Why is my hearing aid whistling?
“Excuse me, but I think there’s a whistling noise coming from your ears,” says your significant other, friend or complete stranger.
How annoying – for everyone. But don’t despair! You can do your own investigation to see what is causing the issue.
The whistling sound you get from your hearing aid is generally caused from sound leaking out of the ear canal and being fed back into the hearing aid microphone. While modern hearing aids have come a long way with feedback cancellation, it still can sometimes arise.
This can happen for a number of reasons. Let’s investigate ways to check what’s causing the whistling.
- 1Step 1: Is your hearing aid in properly? Feel with your fingers to see if the hearing aid is sitting properly in your ear. Is the dome/earmould pushed in far enough? Check you’ve put the correct hearing aid in your ear (remember red for right, blue for left). If you’ve re-inserted your hearing aid and it’s still whistling, this isn’t the cause of the whistle.
- 2Step 2: Is something rubbing across the top of the hearing aid microphone? If you wear a hat sometimes this can make the hearing aid whistle. Or perhaps the whistling noise happens when you hold the phone to your ear. Try changing the position of the telephone against your ear to see if the noise stops. Let you Hearing Healthcare Provider (HHP) know this is happening so they can give you suggestions for combating the whistling sound from these actions.
- 3Step 3: Do you have a Behind-the-Ear (BTE) style of hearing aid? If so, check the tubing that carries the sound from the hearing aid to the earmould. If there’s a split in the tubing, that could be causing the whistling sound. If this is the case, then you will need to get the tubing replaced. This is a very quick procedure and can generally be done over the counter at your hearing clinic.
- 4Step 4: Are you prone to getting too much earwax? If so, you could have wax blocking your ear canal and this will cause the hearing aid to whistle. Go to your doctor, Audiologist or Audiometrist to get your ear canals checked for wax. If there’s too much wax it will need to be removed. Some Audiologists and Audiometrists are trained to remove wax and can do this for you, otherwise your GP can remove the wax. Once the wax is gone, try your hearing aid to see if the whistling has stopped. If not, move on to step five.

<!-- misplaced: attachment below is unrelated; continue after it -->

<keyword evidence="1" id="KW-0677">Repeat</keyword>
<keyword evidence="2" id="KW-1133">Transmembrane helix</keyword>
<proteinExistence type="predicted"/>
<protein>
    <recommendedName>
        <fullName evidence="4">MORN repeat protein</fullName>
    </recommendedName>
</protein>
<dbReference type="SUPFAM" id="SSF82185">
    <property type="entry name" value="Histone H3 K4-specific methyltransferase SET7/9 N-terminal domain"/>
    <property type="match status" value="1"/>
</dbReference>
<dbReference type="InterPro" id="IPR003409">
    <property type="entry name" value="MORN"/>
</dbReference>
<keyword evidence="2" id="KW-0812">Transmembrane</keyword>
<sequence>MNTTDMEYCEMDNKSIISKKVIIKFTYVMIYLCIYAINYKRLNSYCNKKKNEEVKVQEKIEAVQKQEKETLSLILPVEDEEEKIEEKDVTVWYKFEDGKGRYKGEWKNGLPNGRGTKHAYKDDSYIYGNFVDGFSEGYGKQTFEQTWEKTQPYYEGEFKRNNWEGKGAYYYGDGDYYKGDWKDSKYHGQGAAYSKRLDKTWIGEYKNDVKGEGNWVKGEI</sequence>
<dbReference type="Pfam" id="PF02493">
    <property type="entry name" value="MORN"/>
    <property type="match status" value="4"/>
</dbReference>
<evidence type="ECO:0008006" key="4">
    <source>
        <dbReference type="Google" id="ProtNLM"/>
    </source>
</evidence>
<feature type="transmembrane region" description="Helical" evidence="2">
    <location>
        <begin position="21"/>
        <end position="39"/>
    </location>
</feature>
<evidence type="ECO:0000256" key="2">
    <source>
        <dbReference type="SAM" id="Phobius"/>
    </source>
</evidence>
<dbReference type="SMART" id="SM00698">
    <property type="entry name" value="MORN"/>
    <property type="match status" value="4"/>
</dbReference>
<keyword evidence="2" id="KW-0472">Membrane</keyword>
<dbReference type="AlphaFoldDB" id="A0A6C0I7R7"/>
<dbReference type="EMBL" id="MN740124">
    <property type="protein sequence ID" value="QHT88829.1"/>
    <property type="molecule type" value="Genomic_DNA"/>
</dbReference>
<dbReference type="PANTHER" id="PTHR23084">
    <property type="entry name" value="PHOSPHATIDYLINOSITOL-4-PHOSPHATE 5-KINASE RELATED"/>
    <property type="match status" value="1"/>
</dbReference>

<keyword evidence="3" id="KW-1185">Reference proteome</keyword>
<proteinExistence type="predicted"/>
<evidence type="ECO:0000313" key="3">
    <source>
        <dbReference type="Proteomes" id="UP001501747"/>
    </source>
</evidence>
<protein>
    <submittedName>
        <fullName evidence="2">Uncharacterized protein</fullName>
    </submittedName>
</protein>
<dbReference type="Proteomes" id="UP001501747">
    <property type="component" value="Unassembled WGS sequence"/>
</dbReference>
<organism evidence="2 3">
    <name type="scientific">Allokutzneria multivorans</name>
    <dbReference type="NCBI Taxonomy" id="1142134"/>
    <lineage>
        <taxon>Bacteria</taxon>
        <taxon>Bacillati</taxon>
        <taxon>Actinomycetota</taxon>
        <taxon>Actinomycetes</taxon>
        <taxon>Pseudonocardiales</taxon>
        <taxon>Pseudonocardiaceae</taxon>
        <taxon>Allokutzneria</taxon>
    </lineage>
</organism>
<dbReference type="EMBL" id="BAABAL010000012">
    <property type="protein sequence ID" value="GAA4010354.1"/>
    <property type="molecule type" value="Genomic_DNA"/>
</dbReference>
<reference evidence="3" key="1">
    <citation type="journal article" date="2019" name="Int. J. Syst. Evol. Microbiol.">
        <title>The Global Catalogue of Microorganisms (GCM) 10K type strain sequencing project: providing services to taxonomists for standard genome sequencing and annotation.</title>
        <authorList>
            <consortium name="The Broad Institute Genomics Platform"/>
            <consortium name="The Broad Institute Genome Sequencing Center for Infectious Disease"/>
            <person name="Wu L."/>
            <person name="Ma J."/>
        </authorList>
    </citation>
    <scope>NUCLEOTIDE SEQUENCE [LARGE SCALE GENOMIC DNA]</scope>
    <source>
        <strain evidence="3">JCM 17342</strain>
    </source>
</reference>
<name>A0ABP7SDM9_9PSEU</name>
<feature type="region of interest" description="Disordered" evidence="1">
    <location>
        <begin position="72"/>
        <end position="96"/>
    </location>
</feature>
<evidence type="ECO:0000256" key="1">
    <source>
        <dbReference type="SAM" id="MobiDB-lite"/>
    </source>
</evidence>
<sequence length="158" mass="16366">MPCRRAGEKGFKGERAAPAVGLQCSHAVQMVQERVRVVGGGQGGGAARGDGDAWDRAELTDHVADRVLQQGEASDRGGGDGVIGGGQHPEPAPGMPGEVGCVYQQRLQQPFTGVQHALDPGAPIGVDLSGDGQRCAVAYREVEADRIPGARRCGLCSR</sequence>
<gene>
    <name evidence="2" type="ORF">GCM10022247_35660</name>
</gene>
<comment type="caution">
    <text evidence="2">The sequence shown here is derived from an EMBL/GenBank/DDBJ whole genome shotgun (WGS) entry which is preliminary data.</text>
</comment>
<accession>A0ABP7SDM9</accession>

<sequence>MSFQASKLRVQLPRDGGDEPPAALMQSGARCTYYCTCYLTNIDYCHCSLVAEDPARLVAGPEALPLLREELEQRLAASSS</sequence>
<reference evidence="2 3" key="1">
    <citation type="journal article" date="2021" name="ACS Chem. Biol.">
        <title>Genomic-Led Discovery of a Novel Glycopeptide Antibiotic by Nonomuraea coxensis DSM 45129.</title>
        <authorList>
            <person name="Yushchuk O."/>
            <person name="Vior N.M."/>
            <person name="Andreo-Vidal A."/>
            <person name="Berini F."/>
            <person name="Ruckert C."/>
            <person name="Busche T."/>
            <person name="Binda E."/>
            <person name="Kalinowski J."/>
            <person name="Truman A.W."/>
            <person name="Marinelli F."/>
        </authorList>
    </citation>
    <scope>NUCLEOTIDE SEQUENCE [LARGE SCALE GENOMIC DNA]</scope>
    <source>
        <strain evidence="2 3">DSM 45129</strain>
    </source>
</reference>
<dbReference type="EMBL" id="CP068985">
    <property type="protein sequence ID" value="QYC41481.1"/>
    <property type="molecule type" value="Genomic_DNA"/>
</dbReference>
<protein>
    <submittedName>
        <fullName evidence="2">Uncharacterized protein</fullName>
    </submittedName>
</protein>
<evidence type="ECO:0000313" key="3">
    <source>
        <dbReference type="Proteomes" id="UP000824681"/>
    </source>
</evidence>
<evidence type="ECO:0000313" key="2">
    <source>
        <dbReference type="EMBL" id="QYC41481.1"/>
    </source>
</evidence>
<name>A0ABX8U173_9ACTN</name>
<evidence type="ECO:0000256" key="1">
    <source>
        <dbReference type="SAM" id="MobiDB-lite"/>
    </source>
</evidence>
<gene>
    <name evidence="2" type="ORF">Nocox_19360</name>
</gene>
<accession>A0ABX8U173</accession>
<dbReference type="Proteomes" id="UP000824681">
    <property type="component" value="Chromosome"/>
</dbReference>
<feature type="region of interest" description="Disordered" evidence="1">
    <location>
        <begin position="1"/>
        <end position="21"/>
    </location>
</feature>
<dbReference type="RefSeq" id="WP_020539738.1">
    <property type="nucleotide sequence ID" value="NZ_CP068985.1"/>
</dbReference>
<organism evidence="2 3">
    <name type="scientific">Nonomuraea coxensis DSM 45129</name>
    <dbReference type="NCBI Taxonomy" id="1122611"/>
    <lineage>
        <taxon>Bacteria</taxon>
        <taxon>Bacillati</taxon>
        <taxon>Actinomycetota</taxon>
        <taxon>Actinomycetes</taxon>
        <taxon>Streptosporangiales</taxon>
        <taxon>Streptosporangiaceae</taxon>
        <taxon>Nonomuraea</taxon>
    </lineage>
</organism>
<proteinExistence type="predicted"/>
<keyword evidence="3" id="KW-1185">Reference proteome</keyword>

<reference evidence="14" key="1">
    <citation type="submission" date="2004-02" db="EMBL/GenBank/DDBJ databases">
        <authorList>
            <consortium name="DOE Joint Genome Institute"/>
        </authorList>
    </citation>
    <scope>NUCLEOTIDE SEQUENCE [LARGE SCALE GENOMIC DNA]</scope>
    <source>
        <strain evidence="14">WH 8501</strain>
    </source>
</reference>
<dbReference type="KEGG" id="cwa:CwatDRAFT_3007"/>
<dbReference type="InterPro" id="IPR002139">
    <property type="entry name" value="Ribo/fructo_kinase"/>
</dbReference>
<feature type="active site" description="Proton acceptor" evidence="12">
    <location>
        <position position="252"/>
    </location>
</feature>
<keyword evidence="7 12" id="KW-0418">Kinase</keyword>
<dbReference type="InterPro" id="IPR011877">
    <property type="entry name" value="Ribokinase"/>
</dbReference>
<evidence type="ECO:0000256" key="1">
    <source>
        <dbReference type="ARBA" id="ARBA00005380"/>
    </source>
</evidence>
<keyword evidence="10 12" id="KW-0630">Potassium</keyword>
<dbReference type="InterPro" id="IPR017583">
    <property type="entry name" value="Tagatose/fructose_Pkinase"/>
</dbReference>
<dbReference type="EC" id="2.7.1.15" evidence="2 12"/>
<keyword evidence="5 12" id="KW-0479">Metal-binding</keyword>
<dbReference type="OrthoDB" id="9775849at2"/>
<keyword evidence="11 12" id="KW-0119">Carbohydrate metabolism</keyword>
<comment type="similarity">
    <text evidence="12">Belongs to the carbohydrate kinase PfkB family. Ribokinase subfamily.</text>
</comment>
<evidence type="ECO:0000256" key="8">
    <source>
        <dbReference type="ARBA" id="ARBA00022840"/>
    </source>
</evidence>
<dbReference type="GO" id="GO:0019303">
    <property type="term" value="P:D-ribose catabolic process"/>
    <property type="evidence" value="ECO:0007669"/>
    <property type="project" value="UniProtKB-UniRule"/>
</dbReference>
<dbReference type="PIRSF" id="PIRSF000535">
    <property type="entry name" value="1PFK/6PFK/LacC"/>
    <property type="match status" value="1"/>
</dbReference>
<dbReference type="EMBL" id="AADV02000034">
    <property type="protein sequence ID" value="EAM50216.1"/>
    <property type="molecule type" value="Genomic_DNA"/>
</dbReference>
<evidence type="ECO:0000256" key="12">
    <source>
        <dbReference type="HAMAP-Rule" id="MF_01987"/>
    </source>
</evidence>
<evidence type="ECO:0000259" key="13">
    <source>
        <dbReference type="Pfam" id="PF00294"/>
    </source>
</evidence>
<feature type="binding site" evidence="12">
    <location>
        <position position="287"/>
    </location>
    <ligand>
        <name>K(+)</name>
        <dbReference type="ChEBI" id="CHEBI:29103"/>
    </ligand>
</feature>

- 5Step 5: Does your earmould fit properly? Sometimes the earmould you’ve been fitted with isn’t a good fit and sound is leaking out. You could have a dome type of earmould and you may need to change to custom fit earmould. Your Audiologist or Audiometrist can assess this for you. If you already have a custom earmould it may need to be altered in some way to stop the whistling. The vents may need to be blocked up to stop the whistling. Or the earmould may have shrunk with age so you may need a new impression taken of your ear to get a new earmould made. Your HHP will make any adjustments necessary.
- 6Step 6: Is your hearing aid set properly? Perhaps there is too much power or ‘gain’ in your hearing aid, particularly in the high pitch sounds. Again, your HHP can assess this and make any adjustments required to your hearing aid settings to stop the whistling.
- 7Step 7: If the whistling sound is still happening after all this investigation, there may be an internal fault in your hearing aid. If that’s the case, then the aid will need to be sent away for repairs.
So if you notice a whistle coming from your hearing aid while it’s in your ear – go through these steps to see if you can be your own detective to discover the cause. If its something simple like how you’re putting in your hearing aid, then this will save you a trip to your hearing clinic.
But when in doubt, always check with your HHP.